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Cervical Intraepithelial Neoplasia (Cervical Lesions, CIN)

Growth of abnormal cells on the surface of the cervix. Numbers from 1 to 3 may be used to describe how abnormal the cells are and how much of the cervical tissue is involved.

PubMed Health Glossary
(Source: NIH - National Cancer Institute)

Cervical changes. The cervix is the lower, narrow end of the uterus that forms a canal between the uterus and vagina. Before cancer cells form in tissues of the cervix, the cells of the cervix go through abnormal changes called dysplasia. There are different types of dysplasia. Mild dysplasia, called low-grade intraepithelial lesion (LSIL) is one type. Moderate or severe dysplasia, called high-grade intraepithelial lesion (HSIL) is another type of dysplasia. LSIL and HSIL may or may not become cancer. Click to enlarge

The cervix and surrounding areas, and types of abnormal cells in the cervix National Institutes of Health

Infection with HPV Viruses Leading to Cervical Intraepithelial Neoplasia (CIN)

The body's immune system usually destroys the viruses relatively quickly on its own, without any health consequences. An infection typically lasts about eight months.

If the infection is not successfully fought off and the virus stays in the cells of the skin or mucous membranes, the affected tissue may start to change over time. In women, this most commonly occurs around the cervix, but it can also occur in the mucous membranes lining the vagina, although this is extremely rare.

These kinds of changes are called "dysplasia." There are three levels of severity: "low-grade dysplasia," "moderate dysplasia" and "high-grade dysplasia." Doctors often refer to these as "CIN" grades (CIN 1 to CIN 3). (More on the development of CIN.)
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Terms to know

Atypical Glandular Cells (AGC)
A finding of abnormal cells in a Pap test. The glandular cells come from the inner part of the cervix or the lining of the uterus. This finding may be a sign of cancer or other serious condition, and more testing may be needed.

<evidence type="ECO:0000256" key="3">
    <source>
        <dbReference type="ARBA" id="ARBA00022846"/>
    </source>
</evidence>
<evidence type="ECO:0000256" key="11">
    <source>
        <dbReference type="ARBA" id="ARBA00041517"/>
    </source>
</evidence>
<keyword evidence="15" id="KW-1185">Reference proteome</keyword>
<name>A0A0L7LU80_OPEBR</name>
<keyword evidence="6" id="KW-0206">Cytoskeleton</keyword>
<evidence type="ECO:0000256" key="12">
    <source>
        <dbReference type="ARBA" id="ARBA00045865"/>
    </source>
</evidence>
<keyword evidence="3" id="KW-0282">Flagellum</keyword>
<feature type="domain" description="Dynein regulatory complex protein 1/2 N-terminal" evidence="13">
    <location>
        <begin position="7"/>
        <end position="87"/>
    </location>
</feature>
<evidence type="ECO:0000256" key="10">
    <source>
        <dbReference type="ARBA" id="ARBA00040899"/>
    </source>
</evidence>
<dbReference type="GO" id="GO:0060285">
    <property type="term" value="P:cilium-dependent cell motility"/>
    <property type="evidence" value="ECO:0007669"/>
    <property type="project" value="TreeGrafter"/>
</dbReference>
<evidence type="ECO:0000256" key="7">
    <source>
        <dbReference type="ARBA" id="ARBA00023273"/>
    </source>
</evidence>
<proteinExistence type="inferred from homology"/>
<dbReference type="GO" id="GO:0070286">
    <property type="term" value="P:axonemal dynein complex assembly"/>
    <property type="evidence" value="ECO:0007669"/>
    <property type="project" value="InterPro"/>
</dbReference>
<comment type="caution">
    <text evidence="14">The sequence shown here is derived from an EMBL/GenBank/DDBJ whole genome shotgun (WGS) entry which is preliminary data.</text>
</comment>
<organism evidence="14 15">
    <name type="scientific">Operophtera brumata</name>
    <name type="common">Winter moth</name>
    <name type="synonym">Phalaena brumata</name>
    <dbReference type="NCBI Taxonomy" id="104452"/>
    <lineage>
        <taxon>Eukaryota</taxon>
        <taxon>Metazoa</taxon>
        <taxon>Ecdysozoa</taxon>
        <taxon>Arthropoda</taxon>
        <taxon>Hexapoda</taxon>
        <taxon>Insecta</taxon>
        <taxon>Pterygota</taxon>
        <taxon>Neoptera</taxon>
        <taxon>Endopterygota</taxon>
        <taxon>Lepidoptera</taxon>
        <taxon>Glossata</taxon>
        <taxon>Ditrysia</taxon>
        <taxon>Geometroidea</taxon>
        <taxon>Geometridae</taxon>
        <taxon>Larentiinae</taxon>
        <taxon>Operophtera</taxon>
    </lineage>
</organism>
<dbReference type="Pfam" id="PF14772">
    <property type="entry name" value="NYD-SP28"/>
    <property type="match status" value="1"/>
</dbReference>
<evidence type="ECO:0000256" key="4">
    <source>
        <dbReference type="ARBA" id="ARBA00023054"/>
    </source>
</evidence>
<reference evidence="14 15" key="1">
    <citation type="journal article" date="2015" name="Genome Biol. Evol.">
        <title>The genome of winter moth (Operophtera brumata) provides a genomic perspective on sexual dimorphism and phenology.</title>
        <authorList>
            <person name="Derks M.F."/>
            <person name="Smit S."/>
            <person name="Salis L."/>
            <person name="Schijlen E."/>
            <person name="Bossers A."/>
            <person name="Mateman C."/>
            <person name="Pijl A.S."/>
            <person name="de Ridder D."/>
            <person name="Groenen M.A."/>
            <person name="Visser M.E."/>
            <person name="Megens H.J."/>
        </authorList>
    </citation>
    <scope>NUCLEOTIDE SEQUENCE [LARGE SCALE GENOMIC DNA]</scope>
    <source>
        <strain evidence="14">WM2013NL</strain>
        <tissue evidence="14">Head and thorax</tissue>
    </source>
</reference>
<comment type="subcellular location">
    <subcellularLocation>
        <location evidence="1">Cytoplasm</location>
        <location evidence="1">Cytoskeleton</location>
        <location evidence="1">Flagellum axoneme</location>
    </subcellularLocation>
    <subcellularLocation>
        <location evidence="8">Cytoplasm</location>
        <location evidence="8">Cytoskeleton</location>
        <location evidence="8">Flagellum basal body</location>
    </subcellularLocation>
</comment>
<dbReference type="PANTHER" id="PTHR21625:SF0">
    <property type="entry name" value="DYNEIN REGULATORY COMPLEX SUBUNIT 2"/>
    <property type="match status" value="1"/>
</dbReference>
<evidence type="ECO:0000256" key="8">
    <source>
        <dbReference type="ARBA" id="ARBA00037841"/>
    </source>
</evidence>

Biopsy
A procedure in which a tiny piece of a body part, such as the colon or liver, is removed for examination with a microscope.
CIN-1 (Cervical Intraepithelial Neoplasia Grade 1)
A condition in which slightly abnormal cells grow on the thin layer of tissue that covers the cervix. These abnormal cells are not malignant (cancer) but may become cancer.
CIN-2 (Cervical Intraepithelial Neoplasia Grade 2)
A condition in which moderately abnormal cells grow on the thin layer of tissue that covers the cervix. These abnormal cells are not malignant (cancer) but may become cancer.
CIN-3 (Cervical Intraepithelial Neoplasia Grade 3)
Abnormal cells are found in the innermost lining of the cervix. These abnormal cells may become cancer and spread into nearby normal tissue.
Cervical Cancer (Cervical Carcinoma)
Cancer that forms in tissues of the cervix (the organ connecting the uterus and vagina).
Cervix
The lower, narrow end of the uterus that forms a canal between the uterus and vagina.
Colposcopy
Examination of the vagina and cervix using a lighted magnifying instrument.
Cone Biopsy (Conization)
A procedure in which a cone-shaped piece of abnormal tissue is removed from the cervix.
Dysplasia
Cells that look abnormal under a microscope but are not cancer.
High-Grade Squamous Intraepithelial Lesion (HSIL)
Cells of the uterine cervix that are moderately or severely abnormal and may become cancer. Also called HSIL.
Human Papillomavirus Infection (HPV Infection)
A type of virus that can cause abnormal tissue growth (for example, warts) and other changes to cells. Infection for a long time with certain types of human papillomavirus can cause cervical cancer. Human papillomavirus may also play a role in some other types of cancer.
Low-Grade Squamous Intraepithelial Lesion (LSIL)
A condition in which the cells of the uterine cervix are slightly abnormal. Low-grade squamous intraepithelial lesion is not cancer. Also called LSIL.
Mucosa (Mucous Membranes)
The moist, inner lining of some organs and body cavities (such as the nose, mouth, lungs, and stomach). Glands in the mucosa make mucus (a thick, slippery fluid). Also called mucous membrane.
Uterus (Womb)
The small, hollow, pear-shaped organ in a woman's pelvis. This is the organ in which a fetus develops. Also called womb.
Vagina
The muscular canal that goes from the uterus to the outside of the body. During birth, the baby passes through the vagina.

Terms to know

Atypical Glandular Cells (AGC)
A finding of abnormal cells in a Pap test. The glandular cells come from the inner part of the cervix or the...
Biopsy
A procedure in which a tiny piece of a body part, such as the colon or liver, is removed for examination with...
CIN-1 (Cervical Intraepithelial Neoplasia Grade 1)
A condition in which slightly abnormal cells grow on the thin layer of tissue that covers the cervix. These a...
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